by UnHerd Staff
Tuesday, 5
October 2021
Video
16:30

Debate: are Conservatives doomed?

Peter Hitchens, Ed West, Miriam Cates and Matthew Goodwin joined UnHerd in Manchester
by UnHerd Staff


Are Conservatives doomed? Following a General Election that resulted in an 80-seat majority for the Conservative Party after 11 years of uninterrupted rule, this might seem like a rather strange question to ask.

But firstly, there may be long term challenges to the Tory coalition. By 2030, typically Left-leaning groups that tend to vote Labour — the young, renters, the childless, and the more urban people are not only growing in numbers but becoming increasingly liberal too.

More importantly, are the Tories even a Conservative party? Even if the British Tories have a talent for remaining in power, where does that leave true Conservatism?

At this week’s Conservative Party conference in Manchester, UnHerd gathered together some of the country’s most optimistic  — and doomerist — conservative voices to get to the bottom of this question.

In the pessimist corner sat writer Ed West who recently published a book ‘Small Men on the Wrong side of History’ and columnist Peter Hitchens, who has been calling for the destruction of the Conservative Party since 2010.

In the more optimistic corner: Miriam Cates, a Conservative who was elected as MP for Penistone and Stockbridge as part of the feted ‘Red Wall’ intake in 2019; and Matthew Goodwin, a contributor at UnHerd and professor of politics at Kent. Watch the full debate above, with some key quotes below:

Most people do tend to start to imitate those who are more high status and then people will start to adopt these positions. That’s happened in every society; the high status people people follow the ideology and follow the religion. People say ‘Twitter isn’t Britain.’ But the nightmare vision for the future is that Twitter will be Britain in  2030, or latest 2040. And that’s going to be a hell of a place to be.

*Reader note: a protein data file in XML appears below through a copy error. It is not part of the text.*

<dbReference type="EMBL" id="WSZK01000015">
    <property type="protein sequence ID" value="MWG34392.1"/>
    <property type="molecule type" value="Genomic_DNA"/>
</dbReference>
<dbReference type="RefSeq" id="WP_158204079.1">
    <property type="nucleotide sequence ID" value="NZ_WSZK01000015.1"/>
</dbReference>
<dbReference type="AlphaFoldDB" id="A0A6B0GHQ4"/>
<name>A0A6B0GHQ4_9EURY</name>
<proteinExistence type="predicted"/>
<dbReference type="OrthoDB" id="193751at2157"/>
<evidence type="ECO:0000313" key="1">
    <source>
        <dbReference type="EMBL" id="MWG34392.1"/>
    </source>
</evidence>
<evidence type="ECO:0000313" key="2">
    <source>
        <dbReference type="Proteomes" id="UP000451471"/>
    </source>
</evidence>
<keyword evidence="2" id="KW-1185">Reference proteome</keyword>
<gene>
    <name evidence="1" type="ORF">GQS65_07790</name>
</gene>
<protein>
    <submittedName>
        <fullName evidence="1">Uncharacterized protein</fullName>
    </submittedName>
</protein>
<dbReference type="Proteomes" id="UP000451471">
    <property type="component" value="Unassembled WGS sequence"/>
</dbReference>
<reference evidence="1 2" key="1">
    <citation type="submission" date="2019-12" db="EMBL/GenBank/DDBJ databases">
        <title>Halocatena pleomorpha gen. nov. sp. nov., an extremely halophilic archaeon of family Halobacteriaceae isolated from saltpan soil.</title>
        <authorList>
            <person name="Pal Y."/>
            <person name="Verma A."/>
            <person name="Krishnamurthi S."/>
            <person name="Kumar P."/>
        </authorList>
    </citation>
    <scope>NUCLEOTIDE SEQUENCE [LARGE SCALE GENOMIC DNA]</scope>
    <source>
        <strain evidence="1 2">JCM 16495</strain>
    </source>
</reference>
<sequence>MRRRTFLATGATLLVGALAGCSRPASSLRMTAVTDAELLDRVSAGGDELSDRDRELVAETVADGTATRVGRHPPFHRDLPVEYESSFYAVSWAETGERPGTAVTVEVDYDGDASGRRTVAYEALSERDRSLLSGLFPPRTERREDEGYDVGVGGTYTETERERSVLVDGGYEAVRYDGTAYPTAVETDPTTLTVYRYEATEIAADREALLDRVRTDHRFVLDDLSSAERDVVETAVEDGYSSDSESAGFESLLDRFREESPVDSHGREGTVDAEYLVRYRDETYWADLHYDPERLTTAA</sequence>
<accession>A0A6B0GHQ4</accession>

- Ed West
I was elected in 2019 as the first Conservative MP to represent a Sheffield seat in nearly 30 years. You cannot underestimate the significance of that shift. Voting Labour was a generational commitment for generation after generation after generation. And now that commitment has begun to be broken. Perhaps the Brexit party was the kind of gateway drug. But now that commitment has begun to be broken, who knows where it will end? And actually there’s been a social change in how socially acceptable it is to vote Conservative.
- Miriam Cates
We now see a country and a Conservative party in which the heir to Blair is one Alexander Boris de Pfeffel Johnson. He is the new Blair and his government is a Blairite cabinet. Everything that they do, although many of them are actually too thick and ill-educated to understand what it is that they’re doing. Almost everything is Blairite agenda promoted by Peter Mandelson, Alastair Campbell, back in 1997.
- Peter Hitchens
What we’ve seen in particular since 2019 is the first serious pushback against a political consensus that has dominated this country since the era of Thatcher. I mean, things morphed and changed in different ways. I think the Conservatives introduced economic liberalism and Blair and New Labour introduced cultural liberalism. But for the first time we have a government that is serious about shifting the dial away from London and the graduate class. 
- Matthew Goodwin

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Francis MacGabhann
Francis MacGabhann
10 months ago

The problem with the left is that it’s inherently poisonous. It WILL kill itself, but the question is, how many of the rest of us will it take with it?

Lesley van Reenen
Lesley van Reenen
10 months ago

I do wish people would stop using Left and Liberal in the same sentence. The Left is no longer liberal, which is why I have drifted right.

Ian nclfuzzy
Ian nclfuzzy
10 months ago

I guess this debate was a case of “define your terms”.

Can the Tories keep winning elections ? Yes, of course. They are shapeshifting enough and Labour is terrible.